1. Sean Payne

    Sean Payne New Member

    Jun 8, 2016
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    How do I avoid tropes in this plot?

    Discussion in 'Plot Development' started by Sean Payne, Jun 8, 2016.

    I've had this idea for a story, but as I began writing out the plot and thinking about it, I keep realizing how heavily it relies on tropes and cliches. This is intended to be something like a dark fantasy/horror story, but I feel even in this genre it still relies to heavily on cliches from other genres, and that may not be enough to create a solid, memorable story. Unless I'm just overthinking it and don't realize it, but I'm trying to improve.

    In short, the plot is based on a man who falls into depression and begins drinking after his wife dies of a sickness in the 1700s. Becoming an alcoholic, he starts becoming angry and making bad decisions, eventually inadvertently killing their only son in a drunken rage. He flees the law and drifts at sea until finding a group of islands, then ends up needing to face symbolic versions of his inner conflicts on each island, eventually leading to him coming to terms with the terrible person he's become and wanting to seek forgiveness from his son's and wife's spirits by facing his fate and turning himself in. After going through all the trials of the islands and creating real change in himself through his experiences, the environment fades out and a new one fades in. He is now standing in front of a crowd with a noose around his neck with a priest reading him his last rites. He realizes all the events that happened on the islands were all in his mind, his moral subconscious attempting to resolve his deepest inner conflicts and lead him down the right path. Physically, nothing has happened, he has been in a state of shock, and "checked out" up until now, right before he is about to be hanged for the killing of his son. But the change came from within himself. Even though he has no other choice, interanally, he accepts and embraces his coming death, hoping it's enough to recieve forgiveness from the ones he's done wrong.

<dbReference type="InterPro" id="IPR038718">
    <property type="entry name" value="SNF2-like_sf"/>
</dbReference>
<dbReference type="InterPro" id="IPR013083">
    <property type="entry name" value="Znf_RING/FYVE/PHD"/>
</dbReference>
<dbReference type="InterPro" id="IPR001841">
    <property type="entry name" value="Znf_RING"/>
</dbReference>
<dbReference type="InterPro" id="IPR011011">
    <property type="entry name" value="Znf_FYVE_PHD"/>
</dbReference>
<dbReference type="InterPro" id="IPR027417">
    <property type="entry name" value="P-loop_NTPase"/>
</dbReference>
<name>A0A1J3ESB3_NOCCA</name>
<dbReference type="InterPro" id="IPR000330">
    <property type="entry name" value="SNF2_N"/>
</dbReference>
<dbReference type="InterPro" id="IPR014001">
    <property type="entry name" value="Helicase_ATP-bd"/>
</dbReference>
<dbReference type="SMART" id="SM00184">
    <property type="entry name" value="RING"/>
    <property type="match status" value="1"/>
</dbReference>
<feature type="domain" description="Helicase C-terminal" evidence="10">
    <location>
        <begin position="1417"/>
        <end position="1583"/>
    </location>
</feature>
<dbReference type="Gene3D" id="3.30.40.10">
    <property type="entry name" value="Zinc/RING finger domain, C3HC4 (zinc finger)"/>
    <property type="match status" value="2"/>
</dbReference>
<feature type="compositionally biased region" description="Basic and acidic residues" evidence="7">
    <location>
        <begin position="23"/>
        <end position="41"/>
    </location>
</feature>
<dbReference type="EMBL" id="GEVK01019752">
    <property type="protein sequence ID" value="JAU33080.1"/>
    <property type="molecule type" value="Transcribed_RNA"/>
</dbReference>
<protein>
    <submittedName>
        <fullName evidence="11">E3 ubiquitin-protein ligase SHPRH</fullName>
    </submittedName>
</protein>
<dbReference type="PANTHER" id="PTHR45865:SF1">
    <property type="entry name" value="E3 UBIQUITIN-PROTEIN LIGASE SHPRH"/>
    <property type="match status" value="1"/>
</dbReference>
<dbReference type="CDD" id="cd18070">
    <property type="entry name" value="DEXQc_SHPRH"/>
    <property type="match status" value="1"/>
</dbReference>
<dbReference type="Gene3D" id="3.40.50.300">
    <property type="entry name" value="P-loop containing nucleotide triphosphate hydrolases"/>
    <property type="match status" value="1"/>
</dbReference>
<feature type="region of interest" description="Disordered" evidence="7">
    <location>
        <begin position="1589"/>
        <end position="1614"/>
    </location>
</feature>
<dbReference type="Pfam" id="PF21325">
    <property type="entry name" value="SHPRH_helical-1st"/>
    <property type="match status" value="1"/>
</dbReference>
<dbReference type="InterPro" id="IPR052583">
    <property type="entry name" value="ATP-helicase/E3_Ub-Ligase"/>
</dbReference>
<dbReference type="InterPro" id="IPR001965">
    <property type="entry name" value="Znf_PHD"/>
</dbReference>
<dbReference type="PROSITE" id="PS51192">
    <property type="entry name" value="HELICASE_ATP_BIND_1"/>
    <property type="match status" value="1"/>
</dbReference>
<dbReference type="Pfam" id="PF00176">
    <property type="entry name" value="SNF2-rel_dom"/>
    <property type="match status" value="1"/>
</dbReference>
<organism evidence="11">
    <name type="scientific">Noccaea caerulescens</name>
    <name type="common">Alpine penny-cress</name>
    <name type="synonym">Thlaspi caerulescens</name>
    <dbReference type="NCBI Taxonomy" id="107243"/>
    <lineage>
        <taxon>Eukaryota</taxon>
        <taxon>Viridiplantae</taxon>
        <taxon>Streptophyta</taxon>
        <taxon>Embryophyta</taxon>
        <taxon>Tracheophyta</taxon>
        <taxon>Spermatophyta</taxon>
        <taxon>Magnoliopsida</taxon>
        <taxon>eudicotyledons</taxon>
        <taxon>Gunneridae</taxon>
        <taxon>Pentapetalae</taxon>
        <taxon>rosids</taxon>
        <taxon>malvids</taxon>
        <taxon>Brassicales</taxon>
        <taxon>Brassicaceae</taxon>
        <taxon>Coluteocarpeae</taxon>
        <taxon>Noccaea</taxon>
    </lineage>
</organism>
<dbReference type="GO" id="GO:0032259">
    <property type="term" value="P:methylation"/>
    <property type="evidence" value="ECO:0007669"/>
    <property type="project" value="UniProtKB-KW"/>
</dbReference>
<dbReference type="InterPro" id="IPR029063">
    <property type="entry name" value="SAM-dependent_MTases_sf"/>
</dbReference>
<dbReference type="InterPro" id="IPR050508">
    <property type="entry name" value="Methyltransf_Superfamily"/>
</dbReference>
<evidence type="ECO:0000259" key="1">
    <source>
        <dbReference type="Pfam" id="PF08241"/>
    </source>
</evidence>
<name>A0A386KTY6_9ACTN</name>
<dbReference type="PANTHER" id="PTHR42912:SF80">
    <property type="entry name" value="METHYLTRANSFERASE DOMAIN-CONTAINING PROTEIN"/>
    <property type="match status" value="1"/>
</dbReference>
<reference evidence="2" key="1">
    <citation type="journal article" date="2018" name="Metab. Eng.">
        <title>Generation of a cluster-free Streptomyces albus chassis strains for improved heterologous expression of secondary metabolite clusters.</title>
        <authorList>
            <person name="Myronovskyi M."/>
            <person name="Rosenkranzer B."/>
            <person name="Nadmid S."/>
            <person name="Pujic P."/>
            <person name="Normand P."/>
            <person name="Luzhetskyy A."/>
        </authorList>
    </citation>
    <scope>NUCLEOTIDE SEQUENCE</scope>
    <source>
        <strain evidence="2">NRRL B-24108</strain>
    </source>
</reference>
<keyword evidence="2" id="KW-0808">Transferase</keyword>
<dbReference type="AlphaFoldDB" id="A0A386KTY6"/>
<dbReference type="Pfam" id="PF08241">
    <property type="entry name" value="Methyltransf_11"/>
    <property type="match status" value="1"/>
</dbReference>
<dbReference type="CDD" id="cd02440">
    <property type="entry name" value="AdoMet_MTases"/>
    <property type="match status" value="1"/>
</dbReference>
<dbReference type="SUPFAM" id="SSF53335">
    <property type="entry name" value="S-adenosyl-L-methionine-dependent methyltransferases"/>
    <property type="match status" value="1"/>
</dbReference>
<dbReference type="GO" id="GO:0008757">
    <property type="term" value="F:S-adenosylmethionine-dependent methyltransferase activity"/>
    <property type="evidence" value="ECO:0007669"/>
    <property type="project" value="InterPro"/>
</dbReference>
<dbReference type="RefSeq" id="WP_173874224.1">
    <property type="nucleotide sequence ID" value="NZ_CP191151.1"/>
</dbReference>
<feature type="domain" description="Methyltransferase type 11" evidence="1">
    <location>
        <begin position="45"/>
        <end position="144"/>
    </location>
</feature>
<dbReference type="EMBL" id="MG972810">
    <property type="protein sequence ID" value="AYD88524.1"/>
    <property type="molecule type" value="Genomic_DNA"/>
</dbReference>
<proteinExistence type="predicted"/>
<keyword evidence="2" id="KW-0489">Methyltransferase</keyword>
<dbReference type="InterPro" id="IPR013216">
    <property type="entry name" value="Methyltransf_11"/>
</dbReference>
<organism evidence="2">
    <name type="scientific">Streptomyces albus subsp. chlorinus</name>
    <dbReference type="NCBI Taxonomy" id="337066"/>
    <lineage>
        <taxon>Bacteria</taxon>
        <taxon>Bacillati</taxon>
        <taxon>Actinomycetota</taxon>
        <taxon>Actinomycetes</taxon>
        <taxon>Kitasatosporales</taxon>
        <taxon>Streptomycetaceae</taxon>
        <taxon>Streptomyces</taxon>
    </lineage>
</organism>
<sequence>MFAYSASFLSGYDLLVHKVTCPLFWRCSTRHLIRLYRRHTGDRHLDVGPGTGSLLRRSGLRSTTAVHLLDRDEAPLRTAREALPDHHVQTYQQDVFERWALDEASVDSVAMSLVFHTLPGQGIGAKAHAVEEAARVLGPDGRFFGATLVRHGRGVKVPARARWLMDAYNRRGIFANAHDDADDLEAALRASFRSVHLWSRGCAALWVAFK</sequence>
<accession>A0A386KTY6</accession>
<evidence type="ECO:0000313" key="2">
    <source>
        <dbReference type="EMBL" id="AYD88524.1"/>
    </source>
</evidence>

As you can tell, this is probably loaded with cliches and tropes from beginning to end. I've only written a few other stories, so I don't have much experience yet but I'm striving to be better.

    Does anyone have any tips or ideas on how to replace the tropes? (Drunk farher, mental illness, dead wife, "twist" ending, "all in his mind", etc.)

    Any insight, critiques, or ideas on this would be incredibly helpful!

    Thank you!
  2. izzybot

    izzybot (unspecified) Contributor

    Jun 3, 2015
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    SC, USA
    Well, tropes are not bad. Something can be tropey but still well-written and enjoyable. The only thing in your brief synopsis that I'd take issue with is the twist itself. "It was all in their mind" twists pretty much always come across as cheap to me - you're selling me on this whole plot and then telling me nope, none of it happened, none of it was really important. At this point that kind of twist doesn't blow anyone's mind (unless you can find ways to play with it), it just makes them go "oh, it's one of those kinds of things," you know?

    I'd be much more interested in a guy who goes on the run after accidentally killing his kid and ending up on an island. I'd commit to that plot. Of course, that's a pretty big change from what you've got, but it's the first thing I think of. Beyond that I'd say that complication is the enemy of tired tropes - don't think of them as tropes you're sort of fulfilling, think of them as individual cases / plot points and expand on each thing (dead wife, drunk father, etc) and try to make it as different and novel as you can. Play with the trope; don't play it straight.
    Sean Payne likes this.

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